Getting clarity about who you are typically makes it a breeze to figure out what to do. Many people simply head down a career path for all the wrong reasons without figuring out their own gifts as well as what a career truly entails.
Years ago when teaching a college journalism course I gave an assignment to my students that often ended with big surprises. Most of them were freshmen and didn’t have a clue about what they wanted to do. They had to pick a career and learn everything they could about it such as:
Starting pay to maximum potential at retirement and benefits.
Education and experience requirements.
Was travel or late nights expected?
Would they likely need to relocate?
How fast could they advance?
They also had to get bold and creative to secure interviews with an entry level person as well as the highest level employee they could find. (Bank teller and Bank Vice President.)
The presentations they gave were terrific. The best part was that nearly 80% of them realized they didn’t want to pursue the career they had chosen! I helped them dodge a bullet.
Some of them were following in parents’ or older siblings’ footsteps, some were looking for fame, others were focused on making a load of money. They hadn’t taken the time to learn what their life would be like and the real-life cost of how to reach success.
There are people who thrive under pressure while others do best in a relaxed setting. Some people enjoy travel and others are home-bodies.
If you have landed in a place that isn’t a good fit, every day is a struggle because you’re doing someone else’s job. It may be hard to believe but there are folks who would actually be thrilled to step into your position.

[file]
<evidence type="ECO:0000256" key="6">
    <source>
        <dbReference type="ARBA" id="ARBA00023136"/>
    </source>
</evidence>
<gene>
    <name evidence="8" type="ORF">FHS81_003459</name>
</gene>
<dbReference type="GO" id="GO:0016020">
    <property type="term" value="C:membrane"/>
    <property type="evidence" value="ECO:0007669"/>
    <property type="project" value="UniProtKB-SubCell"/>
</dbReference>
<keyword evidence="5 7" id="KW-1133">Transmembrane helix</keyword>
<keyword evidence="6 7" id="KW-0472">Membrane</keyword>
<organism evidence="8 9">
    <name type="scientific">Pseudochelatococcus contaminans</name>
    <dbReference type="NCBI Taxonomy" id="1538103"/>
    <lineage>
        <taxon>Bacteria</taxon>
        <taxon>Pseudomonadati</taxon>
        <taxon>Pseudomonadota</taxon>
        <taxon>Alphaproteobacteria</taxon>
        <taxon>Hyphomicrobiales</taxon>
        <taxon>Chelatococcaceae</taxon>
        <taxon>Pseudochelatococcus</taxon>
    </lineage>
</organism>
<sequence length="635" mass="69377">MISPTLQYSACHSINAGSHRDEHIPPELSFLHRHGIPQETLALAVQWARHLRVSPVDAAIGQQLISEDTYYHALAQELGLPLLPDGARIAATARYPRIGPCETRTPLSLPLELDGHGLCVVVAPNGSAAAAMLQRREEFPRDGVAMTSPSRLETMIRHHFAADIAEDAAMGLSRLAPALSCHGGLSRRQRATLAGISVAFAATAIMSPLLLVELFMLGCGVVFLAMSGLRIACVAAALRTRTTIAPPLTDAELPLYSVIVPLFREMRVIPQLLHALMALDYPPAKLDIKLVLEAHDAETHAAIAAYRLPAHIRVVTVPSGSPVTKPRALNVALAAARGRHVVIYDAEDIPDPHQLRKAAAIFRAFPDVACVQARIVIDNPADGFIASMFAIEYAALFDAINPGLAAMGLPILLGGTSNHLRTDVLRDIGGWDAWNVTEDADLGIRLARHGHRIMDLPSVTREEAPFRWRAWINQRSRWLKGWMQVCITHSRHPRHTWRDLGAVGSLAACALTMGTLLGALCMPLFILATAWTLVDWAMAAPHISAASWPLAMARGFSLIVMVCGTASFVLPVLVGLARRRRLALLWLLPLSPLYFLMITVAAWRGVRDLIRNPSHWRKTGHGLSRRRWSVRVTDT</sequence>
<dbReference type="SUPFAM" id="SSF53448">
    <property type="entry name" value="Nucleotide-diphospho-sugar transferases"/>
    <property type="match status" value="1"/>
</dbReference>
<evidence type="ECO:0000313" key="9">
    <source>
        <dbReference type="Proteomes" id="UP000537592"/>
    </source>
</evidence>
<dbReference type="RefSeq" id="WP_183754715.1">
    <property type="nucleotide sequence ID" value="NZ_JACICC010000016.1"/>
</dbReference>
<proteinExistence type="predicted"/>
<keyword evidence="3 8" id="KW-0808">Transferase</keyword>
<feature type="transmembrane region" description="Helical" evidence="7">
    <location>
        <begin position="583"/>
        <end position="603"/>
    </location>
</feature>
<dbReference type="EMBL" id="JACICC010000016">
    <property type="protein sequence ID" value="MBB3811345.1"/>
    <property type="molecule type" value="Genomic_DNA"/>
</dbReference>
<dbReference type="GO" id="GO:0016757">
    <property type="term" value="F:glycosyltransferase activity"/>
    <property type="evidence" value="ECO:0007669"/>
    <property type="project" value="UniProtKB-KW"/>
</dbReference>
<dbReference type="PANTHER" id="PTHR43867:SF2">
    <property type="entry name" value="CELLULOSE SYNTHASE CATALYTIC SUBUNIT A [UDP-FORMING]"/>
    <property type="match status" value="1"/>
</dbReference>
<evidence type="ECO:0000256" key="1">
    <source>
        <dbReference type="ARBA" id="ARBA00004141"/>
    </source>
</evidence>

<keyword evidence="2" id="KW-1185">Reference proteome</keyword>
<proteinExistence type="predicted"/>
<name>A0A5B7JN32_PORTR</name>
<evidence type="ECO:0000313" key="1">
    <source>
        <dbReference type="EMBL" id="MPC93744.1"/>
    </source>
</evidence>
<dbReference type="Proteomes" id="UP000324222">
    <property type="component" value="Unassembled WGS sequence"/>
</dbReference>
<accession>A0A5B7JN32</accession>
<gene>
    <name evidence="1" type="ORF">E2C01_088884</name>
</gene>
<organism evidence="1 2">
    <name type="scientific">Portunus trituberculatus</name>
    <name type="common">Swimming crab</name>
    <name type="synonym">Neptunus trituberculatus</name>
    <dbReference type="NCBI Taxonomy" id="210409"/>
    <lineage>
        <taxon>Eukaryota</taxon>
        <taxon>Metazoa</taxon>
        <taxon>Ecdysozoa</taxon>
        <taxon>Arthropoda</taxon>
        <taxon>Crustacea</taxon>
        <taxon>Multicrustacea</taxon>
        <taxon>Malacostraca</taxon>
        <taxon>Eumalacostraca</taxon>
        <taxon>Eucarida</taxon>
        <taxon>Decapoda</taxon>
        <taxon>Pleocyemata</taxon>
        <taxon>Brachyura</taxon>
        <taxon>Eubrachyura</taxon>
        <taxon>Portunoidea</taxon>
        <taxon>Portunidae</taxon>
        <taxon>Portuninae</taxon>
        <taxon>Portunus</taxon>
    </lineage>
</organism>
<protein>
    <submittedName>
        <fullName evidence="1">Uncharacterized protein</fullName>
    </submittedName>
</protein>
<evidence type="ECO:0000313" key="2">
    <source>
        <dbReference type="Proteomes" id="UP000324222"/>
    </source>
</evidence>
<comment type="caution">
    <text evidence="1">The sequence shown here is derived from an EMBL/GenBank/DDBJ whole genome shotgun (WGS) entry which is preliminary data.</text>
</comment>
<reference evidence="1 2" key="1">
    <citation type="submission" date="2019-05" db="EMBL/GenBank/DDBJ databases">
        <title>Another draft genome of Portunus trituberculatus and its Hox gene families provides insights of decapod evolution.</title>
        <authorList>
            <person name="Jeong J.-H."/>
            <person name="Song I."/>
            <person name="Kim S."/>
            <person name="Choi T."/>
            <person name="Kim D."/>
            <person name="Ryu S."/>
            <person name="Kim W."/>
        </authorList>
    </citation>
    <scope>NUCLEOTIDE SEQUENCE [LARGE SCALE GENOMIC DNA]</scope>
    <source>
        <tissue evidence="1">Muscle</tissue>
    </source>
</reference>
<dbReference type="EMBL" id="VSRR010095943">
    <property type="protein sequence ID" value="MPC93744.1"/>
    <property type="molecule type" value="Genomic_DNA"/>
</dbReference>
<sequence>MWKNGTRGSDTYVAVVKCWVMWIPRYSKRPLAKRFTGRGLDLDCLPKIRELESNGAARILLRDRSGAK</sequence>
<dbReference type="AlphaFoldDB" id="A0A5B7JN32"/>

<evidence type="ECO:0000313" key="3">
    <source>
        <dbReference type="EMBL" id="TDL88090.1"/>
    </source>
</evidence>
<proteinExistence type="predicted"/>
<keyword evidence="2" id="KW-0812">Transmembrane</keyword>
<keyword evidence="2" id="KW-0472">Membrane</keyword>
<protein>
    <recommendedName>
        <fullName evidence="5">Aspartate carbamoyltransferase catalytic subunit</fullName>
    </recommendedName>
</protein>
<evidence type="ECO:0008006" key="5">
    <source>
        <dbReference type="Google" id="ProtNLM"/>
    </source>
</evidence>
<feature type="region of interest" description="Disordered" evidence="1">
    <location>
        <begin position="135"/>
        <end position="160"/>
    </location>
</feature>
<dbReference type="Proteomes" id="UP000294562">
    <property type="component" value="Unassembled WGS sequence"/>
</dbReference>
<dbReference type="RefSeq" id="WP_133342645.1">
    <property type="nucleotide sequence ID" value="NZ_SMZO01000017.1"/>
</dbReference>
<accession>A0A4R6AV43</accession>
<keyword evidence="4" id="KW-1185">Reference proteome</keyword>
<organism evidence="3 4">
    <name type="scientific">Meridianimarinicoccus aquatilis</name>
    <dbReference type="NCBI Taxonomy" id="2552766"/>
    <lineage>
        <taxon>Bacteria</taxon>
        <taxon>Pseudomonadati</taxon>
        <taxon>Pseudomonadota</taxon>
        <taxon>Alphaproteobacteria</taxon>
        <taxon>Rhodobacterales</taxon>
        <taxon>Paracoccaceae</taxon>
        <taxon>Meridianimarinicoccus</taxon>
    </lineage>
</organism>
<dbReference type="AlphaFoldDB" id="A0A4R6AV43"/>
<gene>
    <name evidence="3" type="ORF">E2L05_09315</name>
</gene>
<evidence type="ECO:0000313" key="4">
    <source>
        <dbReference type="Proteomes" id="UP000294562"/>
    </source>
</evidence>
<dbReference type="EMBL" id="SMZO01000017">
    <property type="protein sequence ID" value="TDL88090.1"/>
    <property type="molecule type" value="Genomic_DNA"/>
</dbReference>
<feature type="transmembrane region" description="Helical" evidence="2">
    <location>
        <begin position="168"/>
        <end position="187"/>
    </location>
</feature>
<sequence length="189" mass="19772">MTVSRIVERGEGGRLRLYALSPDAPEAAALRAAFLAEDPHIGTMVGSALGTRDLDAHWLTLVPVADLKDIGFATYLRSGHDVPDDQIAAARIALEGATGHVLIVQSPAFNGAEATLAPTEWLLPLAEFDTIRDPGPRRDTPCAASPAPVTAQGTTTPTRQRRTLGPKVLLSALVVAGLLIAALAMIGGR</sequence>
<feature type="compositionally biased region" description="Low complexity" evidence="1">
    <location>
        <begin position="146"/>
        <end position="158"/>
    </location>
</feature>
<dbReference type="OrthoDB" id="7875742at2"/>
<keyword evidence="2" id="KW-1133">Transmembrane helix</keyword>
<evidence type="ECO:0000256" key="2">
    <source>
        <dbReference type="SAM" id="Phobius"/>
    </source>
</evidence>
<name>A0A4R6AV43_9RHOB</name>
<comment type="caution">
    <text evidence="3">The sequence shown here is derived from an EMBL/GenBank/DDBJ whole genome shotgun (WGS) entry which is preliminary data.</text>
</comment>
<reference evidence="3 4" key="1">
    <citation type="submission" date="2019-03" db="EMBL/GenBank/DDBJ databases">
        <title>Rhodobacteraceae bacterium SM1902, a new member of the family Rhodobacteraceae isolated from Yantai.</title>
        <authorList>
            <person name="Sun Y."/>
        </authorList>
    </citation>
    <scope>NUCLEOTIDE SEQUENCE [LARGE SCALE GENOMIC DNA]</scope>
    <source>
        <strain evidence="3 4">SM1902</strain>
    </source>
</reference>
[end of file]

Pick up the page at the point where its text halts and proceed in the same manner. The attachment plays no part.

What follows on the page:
I’ve known a lot of people who’ve changed careers when they come to terms with the fact that their profession wasn’t what they hoped. It takes courage, sacrifice, determination and planning; but it can be done.
My daughter got a degree in early childhood education. After completing her student teaching requirement she knew unequivocally that she did not want to be a teacher. She felt trapped and remorseful but fortunately began to pursue a new path. She is currently finishing a master’s degree and is passionate and confident that being in medical social work is exactly right for her.
It’s never too late to make changes. Sometimes you can’t quit your job and go back to school. But perhaps you could look for another position within your current field that might be a tiny step in a different direction and keep the momentum rolling. You will feel better AND you left a vacancy for that guy who is right for the job.
Contentment can be challenging when you’re doing someone else’s job. If you could have a do-over, how would you answer this question: What do you want to be when you grow up? Is there a way you can incorporate some of the best facets of that job into your life now?
Please share what you would have liked to be or how you have found fulfillment and contentment in a position that is a strained fit. Your comments will encourage others.